- Used a thick mash at around 1.15 L/lb. Mashed in at 149 F and began a 60-minute rest. Vorlaufed, drained into kettle. Sparged with 4 gallons ~173 F water, vorlaufed and drained again.

- 75 minute boil. DME was added at 45 minutes. Had a bit of a boil-over once the hot break formed, but nothing drastic.

- Began chilling with immersion chiller at flameout. Had down to 65 F after about 30 minutes. OG came in a bit low at 1.097, but I also had an extra L or so of wort at the end of the boil. Filtered into Better Bottle, and aerated by shaking for several minutes before and after pitching yeast slurry (no O2 system yet, unfortunately). Shook again 6 hours later.

16/11/11 - In the morning, there was a bit of beer in the blow-off jug. The beer blew off the stopper several times during the day (making a bit of a mess), until it was finally left alone, foam slowly creeping out all day/evening. 

17/11/11 - Settled down enough to put the airlock back in... temp had crept up to 70 F. Let it sit in a cool-ambient room all day, where it continued to ferment pretty aggressively (via the airlock, anyway).
18/11/11 - Airlock slowing down, temp dropped down to 66 F. Moved the BB to a warmer room (about 70 F ambient) to hopefully hold the temp up a bit. Last thing I need now is a stuck fermentation.

20/11/11 - No visible activity, temp still at 66 F. I'll likely leave it at least another week before taking a gravity reading. No plans to bottle for another 2+ weeks.

23/11/11 - No krausen at all, so decided to take a gravity reading. Came in at 1.023, so hopefully the main work of fermentation is complete. An FG lower than that would probably be too dry and roasty for such a big beer.

13/12/11 - FG 1.023. Bottled with 96 g table sugar, aiming for 2.5 vol CO2 for 4 gallons, max temp of 70 F reached. Added ~1 g of rehydrated Champagne yeast to bottling bucket. Bottled 24 x 12 oz, 8 x 500 mL, 4 x 22 oz. Leaving the bottles in a warm room for about a month to carbonate.

10/1/12 - Moved bottles into the "cellar", temp set at 50 F. Going to try not to sample any for about 6 months to give the beer time to age properly.

12/2/13 - Finally posted the tasting notes... very smooth for the high-ABV, but could probably stand to be a bit roastier (compared to other RISs, anyway).

Saturday, 12 November 2011

After homebrewing for almost two years now, I've decided to start blogging about my experiences in the world of beer... especially homebrewing, of course. Like most homebrewers, I already keep close track of each batch that I brew through pretty-meticulous notes (which is always recommended, whether it be a brand-new batch, or a favorite standby that you've already brewed 10 times). However, blogging about the process seems to be a good way to keep an even better record of it all, and if someone happens to stumble upon these posts and get interested in homebrewing, all the better.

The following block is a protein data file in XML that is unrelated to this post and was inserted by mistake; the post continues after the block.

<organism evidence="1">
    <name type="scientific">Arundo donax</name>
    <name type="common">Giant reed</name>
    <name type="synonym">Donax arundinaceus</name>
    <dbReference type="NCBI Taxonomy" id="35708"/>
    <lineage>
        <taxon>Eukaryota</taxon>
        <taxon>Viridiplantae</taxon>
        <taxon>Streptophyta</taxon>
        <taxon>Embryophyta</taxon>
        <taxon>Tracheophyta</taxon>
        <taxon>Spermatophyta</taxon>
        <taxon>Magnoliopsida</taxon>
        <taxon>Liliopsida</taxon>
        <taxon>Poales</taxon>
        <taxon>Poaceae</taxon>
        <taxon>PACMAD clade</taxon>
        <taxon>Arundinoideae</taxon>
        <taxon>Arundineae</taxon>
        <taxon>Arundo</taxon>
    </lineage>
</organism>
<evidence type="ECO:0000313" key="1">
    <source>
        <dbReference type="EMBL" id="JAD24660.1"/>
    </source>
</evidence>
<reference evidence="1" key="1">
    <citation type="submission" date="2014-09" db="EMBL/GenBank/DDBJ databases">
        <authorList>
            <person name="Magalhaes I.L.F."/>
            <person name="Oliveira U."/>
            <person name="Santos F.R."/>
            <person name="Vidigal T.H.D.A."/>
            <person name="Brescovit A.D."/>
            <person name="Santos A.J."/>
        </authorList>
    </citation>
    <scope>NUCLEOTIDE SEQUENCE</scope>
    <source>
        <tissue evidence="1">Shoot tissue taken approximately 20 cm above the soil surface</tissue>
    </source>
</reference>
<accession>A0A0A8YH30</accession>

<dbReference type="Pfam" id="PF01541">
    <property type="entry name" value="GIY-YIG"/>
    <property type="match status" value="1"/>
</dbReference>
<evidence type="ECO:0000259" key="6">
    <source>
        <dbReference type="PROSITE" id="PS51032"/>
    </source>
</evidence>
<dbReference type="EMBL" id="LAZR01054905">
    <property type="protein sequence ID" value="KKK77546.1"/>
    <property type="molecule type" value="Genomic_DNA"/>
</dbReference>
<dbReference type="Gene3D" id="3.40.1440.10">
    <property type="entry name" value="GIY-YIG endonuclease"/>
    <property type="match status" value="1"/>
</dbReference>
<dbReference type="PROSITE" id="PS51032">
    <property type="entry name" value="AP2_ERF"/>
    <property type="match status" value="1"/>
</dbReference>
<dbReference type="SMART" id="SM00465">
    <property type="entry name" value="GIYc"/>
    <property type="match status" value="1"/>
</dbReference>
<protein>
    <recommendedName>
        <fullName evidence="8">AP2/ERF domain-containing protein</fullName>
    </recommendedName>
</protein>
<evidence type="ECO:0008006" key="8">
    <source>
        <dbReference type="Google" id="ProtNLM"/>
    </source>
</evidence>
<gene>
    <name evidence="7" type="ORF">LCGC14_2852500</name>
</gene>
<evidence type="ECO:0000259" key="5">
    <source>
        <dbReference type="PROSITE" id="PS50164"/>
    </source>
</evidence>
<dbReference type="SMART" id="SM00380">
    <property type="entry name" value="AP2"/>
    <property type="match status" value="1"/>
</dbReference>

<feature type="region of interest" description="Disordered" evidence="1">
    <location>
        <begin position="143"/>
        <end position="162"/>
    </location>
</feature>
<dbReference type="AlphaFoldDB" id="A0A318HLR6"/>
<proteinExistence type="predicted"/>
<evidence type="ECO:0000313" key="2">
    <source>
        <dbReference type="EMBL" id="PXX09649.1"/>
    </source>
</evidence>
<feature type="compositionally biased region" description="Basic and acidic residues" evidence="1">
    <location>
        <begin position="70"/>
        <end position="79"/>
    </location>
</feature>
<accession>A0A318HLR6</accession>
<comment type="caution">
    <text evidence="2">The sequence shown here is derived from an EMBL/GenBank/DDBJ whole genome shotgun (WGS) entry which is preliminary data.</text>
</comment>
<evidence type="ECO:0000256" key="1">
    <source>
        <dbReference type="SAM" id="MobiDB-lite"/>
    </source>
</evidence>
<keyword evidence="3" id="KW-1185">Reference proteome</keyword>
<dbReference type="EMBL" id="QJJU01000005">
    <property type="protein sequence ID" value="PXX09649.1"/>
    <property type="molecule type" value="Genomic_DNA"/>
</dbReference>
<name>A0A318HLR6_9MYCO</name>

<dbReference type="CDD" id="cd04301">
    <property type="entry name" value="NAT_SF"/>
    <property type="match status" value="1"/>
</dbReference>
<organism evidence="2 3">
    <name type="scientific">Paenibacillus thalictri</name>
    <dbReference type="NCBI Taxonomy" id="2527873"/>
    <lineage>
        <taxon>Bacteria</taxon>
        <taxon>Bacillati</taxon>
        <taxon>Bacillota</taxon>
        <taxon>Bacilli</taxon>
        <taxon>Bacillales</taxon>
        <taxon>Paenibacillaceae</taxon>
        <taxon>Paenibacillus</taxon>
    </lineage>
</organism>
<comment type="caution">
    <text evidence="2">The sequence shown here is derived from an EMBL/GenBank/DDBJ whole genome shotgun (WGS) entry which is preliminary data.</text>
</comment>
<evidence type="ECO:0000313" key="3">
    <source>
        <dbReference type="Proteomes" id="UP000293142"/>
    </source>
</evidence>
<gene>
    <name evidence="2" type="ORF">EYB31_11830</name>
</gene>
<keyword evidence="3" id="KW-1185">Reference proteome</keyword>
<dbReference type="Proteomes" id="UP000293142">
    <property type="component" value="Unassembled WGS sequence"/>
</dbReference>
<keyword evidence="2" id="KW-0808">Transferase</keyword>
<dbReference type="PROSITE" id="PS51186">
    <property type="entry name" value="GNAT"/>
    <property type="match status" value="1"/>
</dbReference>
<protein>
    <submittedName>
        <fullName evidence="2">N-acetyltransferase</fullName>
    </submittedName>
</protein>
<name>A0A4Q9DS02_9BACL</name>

As for my brief history with all this, I only really got into beer about 2&1/2 years ago, when my wife and I took a trip to Belgium. It was there that I finally realized how complex and tasty beer could be, and just how many different styles of beer there actually were. It didn't take long before I found out that with some reading and experience, you can brew all these types of beer at home. Living in New Brunswick, Canada, where access to great beer is definitely limited compared to a lot of other places in the world, made the decision to start homebrewing even easier.

After a couple of months of preliminary reading, I brewed my first extract batch in late November of 2009... it was an American Amber Ale, didn't turn out that bad (or that great), and I was immediately hooked, like so many others. Since then, I made the inevitable jump to all-grain brewing (after about 9 batches of extract and partial-mash), and have brewed 38 more 5-gallon batches. I have a freezer that acts as a fermentation chamber/cellar (thanks to a digital temperature controller), along with the usual equipment that goes with all-grain brewing. I bottle all my beers; oddly enough, a kegging system is the one jump I have not made yet.

I plan to brew my 40th batch, a Portsmouth Kate the Great clone, in a couple of days.